The continued decline of Fraser River sockeye is being met with disappointment, but the dwindling numbers don't come as a surprise to some.
Aaron Hill, an ecologist with the Coquitlam-based Watershed Watch Salmon Society, said the predominant factor in predicting this year's run can be traced back four years. At that time, the stock was on the verge of collapse - returns totalled only about 1.5 million fish, down from expectations of 10.4 million - and this year's returning fish are the offspring of that decimated 2009 run.
"It shouldn't be a big surprise that they're coming in low," Hill said. "[Fisheries and Oceans Canada] shouldn't be surprised either because sockeye returns up and down the coast from Alaska down to the Fraser have been coming back small. There were lots of early indications it was going to be a small run."
Last Friday the Pacific Salmon Commission lowered its forecast for the Fraser River's main summer sockeye run to two million fish from a pre-season forecast of 3.7 million fish. The key summer runs represent about 80 per cent of sockeye returns to the Fraser River.
That severe drop is also being felt by members of the Kwikwetlem First Nation. Typically, the band is permitted several 48-hour openings to fish for sockeye, according to chief Ron Giesbrecht.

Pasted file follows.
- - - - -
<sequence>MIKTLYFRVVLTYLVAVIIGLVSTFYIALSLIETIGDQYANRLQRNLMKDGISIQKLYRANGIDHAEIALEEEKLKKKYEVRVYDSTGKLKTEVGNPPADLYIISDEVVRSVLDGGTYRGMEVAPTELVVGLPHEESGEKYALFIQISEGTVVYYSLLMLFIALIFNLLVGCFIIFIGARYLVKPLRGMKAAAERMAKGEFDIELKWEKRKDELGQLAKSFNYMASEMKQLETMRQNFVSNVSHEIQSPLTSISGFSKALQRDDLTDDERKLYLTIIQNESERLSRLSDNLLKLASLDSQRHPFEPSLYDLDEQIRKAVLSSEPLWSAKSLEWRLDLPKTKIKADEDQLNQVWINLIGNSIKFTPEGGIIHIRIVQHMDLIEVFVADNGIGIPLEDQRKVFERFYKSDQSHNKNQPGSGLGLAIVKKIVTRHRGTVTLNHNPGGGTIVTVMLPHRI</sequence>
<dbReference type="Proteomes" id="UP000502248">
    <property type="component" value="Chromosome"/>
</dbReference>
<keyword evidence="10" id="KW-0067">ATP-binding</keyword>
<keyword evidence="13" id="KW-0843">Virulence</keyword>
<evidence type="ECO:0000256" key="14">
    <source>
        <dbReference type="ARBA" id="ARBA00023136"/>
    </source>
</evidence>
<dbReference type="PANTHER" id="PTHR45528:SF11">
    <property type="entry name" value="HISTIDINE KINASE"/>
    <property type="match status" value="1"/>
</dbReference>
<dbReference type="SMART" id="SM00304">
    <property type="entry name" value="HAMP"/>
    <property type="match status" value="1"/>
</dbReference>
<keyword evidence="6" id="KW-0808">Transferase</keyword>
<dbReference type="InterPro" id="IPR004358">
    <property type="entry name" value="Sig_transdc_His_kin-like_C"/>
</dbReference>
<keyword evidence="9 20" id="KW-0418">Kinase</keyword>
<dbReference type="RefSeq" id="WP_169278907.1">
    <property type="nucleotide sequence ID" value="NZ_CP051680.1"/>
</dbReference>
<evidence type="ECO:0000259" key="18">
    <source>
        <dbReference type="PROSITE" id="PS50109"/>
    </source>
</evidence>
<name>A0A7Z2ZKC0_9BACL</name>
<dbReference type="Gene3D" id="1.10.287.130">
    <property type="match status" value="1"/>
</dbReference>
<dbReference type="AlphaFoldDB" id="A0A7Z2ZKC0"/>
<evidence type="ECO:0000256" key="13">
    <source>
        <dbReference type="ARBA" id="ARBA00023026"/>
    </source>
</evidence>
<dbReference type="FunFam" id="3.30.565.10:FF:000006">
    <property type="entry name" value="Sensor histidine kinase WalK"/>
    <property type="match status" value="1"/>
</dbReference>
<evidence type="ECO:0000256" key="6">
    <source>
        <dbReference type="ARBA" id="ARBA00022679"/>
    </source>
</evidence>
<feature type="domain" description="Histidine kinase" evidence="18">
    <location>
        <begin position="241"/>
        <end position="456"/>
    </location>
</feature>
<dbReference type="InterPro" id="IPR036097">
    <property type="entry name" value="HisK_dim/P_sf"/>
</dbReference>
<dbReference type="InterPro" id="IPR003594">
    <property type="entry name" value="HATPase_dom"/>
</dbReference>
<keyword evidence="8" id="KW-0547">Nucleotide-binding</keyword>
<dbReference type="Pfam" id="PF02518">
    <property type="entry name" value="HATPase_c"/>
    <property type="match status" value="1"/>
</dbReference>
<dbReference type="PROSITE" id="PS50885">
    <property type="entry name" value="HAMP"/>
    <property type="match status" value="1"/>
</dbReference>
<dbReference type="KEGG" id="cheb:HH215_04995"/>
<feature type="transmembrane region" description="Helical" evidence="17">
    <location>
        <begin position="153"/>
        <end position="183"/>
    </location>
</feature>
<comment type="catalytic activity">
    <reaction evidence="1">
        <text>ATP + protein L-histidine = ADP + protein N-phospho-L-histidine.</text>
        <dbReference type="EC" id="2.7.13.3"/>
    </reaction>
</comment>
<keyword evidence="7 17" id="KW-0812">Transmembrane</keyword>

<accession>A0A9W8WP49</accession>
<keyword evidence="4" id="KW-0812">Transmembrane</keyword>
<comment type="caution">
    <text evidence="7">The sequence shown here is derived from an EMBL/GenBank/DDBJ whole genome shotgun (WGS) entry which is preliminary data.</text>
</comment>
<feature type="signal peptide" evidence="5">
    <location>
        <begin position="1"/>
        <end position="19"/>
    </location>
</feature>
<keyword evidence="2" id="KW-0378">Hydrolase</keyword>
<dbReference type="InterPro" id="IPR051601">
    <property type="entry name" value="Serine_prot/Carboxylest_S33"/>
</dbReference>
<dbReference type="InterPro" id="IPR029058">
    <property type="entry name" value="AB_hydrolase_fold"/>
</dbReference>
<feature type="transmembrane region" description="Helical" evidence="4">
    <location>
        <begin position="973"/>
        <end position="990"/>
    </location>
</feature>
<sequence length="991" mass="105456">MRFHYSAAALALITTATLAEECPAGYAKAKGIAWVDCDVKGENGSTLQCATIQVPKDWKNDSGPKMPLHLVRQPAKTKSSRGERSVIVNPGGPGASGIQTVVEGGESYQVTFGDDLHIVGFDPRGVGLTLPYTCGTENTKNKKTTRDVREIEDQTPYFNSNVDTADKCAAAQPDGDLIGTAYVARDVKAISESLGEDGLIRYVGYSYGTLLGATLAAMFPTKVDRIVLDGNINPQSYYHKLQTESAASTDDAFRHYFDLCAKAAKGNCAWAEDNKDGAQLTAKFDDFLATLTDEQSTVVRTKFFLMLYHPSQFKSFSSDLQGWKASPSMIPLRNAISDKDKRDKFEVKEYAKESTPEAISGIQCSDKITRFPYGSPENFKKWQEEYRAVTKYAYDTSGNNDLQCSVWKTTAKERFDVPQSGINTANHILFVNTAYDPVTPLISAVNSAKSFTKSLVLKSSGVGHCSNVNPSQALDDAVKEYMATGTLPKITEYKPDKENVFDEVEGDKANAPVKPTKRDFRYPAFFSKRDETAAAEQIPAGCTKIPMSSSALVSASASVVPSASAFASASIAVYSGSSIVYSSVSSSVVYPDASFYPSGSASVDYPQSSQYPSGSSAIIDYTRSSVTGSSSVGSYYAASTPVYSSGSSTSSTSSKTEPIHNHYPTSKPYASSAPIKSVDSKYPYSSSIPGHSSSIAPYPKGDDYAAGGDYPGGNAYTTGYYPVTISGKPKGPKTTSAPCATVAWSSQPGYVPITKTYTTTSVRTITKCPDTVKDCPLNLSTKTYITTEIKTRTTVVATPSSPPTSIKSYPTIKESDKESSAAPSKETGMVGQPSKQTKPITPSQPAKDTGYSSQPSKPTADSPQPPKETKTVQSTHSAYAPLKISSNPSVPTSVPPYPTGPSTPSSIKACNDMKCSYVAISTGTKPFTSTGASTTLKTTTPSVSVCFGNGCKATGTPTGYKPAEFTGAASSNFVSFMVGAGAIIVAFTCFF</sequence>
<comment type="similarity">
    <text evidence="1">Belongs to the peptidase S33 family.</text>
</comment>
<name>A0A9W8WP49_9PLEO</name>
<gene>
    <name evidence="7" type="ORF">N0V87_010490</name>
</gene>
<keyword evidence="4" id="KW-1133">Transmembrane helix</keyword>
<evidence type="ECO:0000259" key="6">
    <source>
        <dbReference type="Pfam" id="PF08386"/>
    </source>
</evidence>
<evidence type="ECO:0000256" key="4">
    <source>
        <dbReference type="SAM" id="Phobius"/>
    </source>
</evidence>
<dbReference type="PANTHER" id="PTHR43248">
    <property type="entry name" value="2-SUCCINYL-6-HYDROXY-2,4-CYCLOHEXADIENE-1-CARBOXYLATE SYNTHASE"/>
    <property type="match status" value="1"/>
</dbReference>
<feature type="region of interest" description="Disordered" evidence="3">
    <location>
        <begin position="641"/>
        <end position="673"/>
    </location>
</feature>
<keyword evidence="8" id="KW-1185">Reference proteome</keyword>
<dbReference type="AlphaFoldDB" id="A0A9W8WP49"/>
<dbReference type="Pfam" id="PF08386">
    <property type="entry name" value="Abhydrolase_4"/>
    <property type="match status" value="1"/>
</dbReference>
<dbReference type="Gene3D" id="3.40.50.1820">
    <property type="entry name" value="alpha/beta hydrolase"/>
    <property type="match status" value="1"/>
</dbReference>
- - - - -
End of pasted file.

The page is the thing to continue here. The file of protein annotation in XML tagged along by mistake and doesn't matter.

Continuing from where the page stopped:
This year, the band has had two openings, each of which lasted about 18 hours. In that time, six boats were able to net about 240 fish - less than half of what they would catch in an equivalent time frame in years past.
"I know something's happening to them, but I'm not sure what it is. It is a disappointment," Giesbrecht said. "The sockeye are very important to us. The oil in their bodies really helps our elders out, and keeps them healthy."
Hill said a multitude of factors are likely playing a part in the downward trend: ocean conditions, food availability, competition with other fish out in the open ocean, diseases from hatcheries or fish farms and climate change.
Those same types of indicators were cited after the release of the Cohen Commission's final report, which was issued last October after 18 months of testimony and study into the 2009 Fraser sockeye collapse. According to Hill, few, if any, of the 75 recommendations coming out of the report were implemented, which is further exacerbating the issue. "That was $26 million of taxpayer dollars that went into this massive judicial inquiry that took a couple years of everybody's time," Hill said. "Those recommendations came out in October and there's been no official response from the federal government."
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